Millions would enter, two would win this week’s record $587.5 million Powerball drawing.
Over 500 million Powerball tickets were sold, according to USA TODAY, with countless tickets being purchased by college students.
Playing the lottery is a guilty pleasure for Florida State University student Nelly Sagastume.
“I enjoy scratch-offs but on lucky or special days I like to play the lottery,” Sagastume said.
Alyson Samach, 21, had never played the lottery before this week, but decided to take the plunge with the record jackpot. (In March, the Mega Millions was a record $656 million, which was claimed by three winners.) She said her dad tends to play when the jackpot is relatively high, but it was never a weekly ritual for her family.
“I played with my roommate, who suggested it, and there were a ton of people at the gas station playing,” Samach said, who purchased five $2 tickets in Gainesville, Fla.
Two winning tickets were purchased, one in Arizona and one in Missouri. The Missouri winner has already come forward and will be announced in a press conference later this Friday.
Each winning ticket can be redeemed for about $192 million after taxes. While that number may seem staggering, lotteries generate states about $18 billion a year. The revenues are often used toward funding education and infrastructure projects.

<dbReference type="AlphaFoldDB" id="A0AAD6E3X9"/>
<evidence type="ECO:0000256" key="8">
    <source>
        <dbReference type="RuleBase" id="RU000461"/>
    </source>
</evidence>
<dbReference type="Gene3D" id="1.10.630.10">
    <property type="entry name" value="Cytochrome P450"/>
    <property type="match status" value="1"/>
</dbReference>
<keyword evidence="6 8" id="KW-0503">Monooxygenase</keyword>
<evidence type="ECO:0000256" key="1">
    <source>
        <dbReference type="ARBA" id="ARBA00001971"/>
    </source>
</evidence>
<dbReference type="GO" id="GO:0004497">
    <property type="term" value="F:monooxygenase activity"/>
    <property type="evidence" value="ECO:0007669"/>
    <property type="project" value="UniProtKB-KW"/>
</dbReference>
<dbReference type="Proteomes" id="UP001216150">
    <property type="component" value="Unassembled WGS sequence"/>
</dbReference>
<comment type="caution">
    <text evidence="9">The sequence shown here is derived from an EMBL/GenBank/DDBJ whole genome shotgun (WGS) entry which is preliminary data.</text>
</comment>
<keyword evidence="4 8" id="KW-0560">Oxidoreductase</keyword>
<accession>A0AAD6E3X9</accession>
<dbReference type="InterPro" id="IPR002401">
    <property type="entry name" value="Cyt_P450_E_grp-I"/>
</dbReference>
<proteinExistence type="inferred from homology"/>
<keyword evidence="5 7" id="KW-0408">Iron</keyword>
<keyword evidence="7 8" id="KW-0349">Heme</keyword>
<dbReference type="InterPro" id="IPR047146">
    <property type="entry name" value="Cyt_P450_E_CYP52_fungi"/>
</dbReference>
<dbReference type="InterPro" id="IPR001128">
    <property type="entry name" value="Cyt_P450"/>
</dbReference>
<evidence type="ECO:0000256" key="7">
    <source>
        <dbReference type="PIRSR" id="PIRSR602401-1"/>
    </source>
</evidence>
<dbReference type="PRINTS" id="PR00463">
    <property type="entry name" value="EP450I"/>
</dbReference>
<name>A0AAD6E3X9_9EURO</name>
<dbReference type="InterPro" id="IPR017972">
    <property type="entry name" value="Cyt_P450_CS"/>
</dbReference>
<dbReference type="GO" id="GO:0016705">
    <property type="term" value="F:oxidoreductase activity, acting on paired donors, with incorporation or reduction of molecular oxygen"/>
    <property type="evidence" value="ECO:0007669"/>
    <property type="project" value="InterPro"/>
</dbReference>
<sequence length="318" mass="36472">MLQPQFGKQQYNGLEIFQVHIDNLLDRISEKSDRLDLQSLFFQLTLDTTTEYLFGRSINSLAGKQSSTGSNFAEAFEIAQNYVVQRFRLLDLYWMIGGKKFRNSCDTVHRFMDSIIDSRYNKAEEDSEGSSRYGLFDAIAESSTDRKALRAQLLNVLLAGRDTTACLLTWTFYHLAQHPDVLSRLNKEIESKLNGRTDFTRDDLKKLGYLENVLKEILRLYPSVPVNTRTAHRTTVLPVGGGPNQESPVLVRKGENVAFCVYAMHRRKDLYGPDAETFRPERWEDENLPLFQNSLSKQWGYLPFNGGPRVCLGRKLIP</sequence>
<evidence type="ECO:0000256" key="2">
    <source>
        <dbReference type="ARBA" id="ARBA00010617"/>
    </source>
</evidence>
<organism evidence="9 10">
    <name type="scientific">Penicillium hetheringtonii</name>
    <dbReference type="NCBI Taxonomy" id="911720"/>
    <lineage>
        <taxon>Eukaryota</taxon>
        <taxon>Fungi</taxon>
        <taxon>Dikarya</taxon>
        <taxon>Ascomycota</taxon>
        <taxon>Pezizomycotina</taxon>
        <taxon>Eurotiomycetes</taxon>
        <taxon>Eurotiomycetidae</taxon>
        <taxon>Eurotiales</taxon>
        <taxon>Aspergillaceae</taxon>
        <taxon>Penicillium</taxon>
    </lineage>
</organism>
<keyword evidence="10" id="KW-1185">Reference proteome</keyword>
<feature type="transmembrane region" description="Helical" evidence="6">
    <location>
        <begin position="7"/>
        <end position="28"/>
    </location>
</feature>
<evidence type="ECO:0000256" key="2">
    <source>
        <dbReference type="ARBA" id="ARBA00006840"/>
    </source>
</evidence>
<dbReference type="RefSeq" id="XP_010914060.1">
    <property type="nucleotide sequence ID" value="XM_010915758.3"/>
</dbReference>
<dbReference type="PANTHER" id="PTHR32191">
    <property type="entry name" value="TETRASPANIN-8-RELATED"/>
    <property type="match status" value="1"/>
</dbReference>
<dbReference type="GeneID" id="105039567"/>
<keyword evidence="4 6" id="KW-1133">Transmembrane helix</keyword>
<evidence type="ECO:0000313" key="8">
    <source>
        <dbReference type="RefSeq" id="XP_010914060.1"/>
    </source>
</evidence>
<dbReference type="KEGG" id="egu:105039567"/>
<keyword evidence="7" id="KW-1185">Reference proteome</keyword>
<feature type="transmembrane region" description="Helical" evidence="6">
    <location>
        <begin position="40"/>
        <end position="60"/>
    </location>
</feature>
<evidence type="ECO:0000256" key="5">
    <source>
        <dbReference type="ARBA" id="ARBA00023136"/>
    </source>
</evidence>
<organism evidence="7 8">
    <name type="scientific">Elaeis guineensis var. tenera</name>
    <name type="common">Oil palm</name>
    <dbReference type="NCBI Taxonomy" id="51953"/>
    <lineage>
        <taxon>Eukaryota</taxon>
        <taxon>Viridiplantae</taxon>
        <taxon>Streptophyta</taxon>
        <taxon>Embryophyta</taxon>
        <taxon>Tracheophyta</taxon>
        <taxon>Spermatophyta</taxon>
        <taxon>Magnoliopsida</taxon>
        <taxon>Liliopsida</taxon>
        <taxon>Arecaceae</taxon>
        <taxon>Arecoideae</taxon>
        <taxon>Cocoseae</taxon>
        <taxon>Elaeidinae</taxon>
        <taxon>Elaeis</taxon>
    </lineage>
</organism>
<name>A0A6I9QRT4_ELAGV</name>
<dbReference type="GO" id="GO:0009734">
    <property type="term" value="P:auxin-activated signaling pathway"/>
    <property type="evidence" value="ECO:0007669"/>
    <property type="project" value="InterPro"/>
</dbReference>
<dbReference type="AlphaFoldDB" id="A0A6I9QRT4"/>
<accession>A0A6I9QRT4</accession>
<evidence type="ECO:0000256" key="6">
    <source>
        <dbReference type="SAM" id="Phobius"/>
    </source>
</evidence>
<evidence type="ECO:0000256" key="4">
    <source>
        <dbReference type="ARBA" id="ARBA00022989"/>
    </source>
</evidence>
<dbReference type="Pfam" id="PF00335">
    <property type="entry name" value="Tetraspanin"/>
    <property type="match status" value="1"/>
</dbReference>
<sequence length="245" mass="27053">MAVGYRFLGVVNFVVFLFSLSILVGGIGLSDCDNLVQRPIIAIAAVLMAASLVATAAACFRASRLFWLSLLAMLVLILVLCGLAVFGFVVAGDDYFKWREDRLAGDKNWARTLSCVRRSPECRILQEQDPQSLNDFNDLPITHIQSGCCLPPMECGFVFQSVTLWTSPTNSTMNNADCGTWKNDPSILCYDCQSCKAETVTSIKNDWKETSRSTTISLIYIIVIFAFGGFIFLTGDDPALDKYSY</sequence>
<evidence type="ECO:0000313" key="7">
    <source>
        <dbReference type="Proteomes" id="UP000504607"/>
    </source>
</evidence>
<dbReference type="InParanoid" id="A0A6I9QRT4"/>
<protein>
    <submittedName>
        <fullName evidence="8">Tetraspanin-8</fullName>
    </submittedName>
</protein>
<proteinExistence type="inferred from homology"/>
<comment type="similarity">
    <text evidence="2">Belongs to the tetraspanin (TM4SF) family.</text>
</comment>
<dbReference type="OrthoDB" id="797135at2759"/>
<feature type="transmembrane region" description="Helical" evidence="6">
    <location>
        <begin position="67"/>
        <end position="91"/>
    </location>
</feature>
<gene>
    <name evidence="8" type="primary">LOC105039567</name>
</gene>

University of Florida senior Andrew Schein, who won $4 off of the Powerball drawing, encouraged fellow students to buy tickets because “the real winner is education.”
Despite those benefits, the lottery system does draw some negative feedback.
“It’s obviously a regressive tax, thus more harmful to society than beneficial, but why not play when the jackpot is that high?” Samach said.
Sagastume’s motivation for participating this week was actually a fortune cookie, not the jackpot.
“Actually I had no idea how much [was in the jackpot],” Sagastume said. “My friend and I got Chinese and my fortune cookie said, ‘Soon you will be on top of the world,’ so my friend said I should play the numbers on the back.”
Samach chose the numbers she played for a more personal reason.
“I used my grandma’s birthday as numbers, and she died over Thanksgiving break,” Samach said.
The dramatic rate of ticket sales for Wednesday’s drawing is unlikely to continue — the state of Ohio, for example, saw a 700% increase in sales Tuesday. More serious fans of lottery and gambling, however, will return, as lottery sales increased nearly 7% in the last year.
“The most I’ve ever won with the lottery is $1,000 and people tell me that my odds of winning again decrease but I don’t care,” Sagastume said. “I like the gamble. Nothing to lose but a few dollars, and if I win back my money I’m still happy.”
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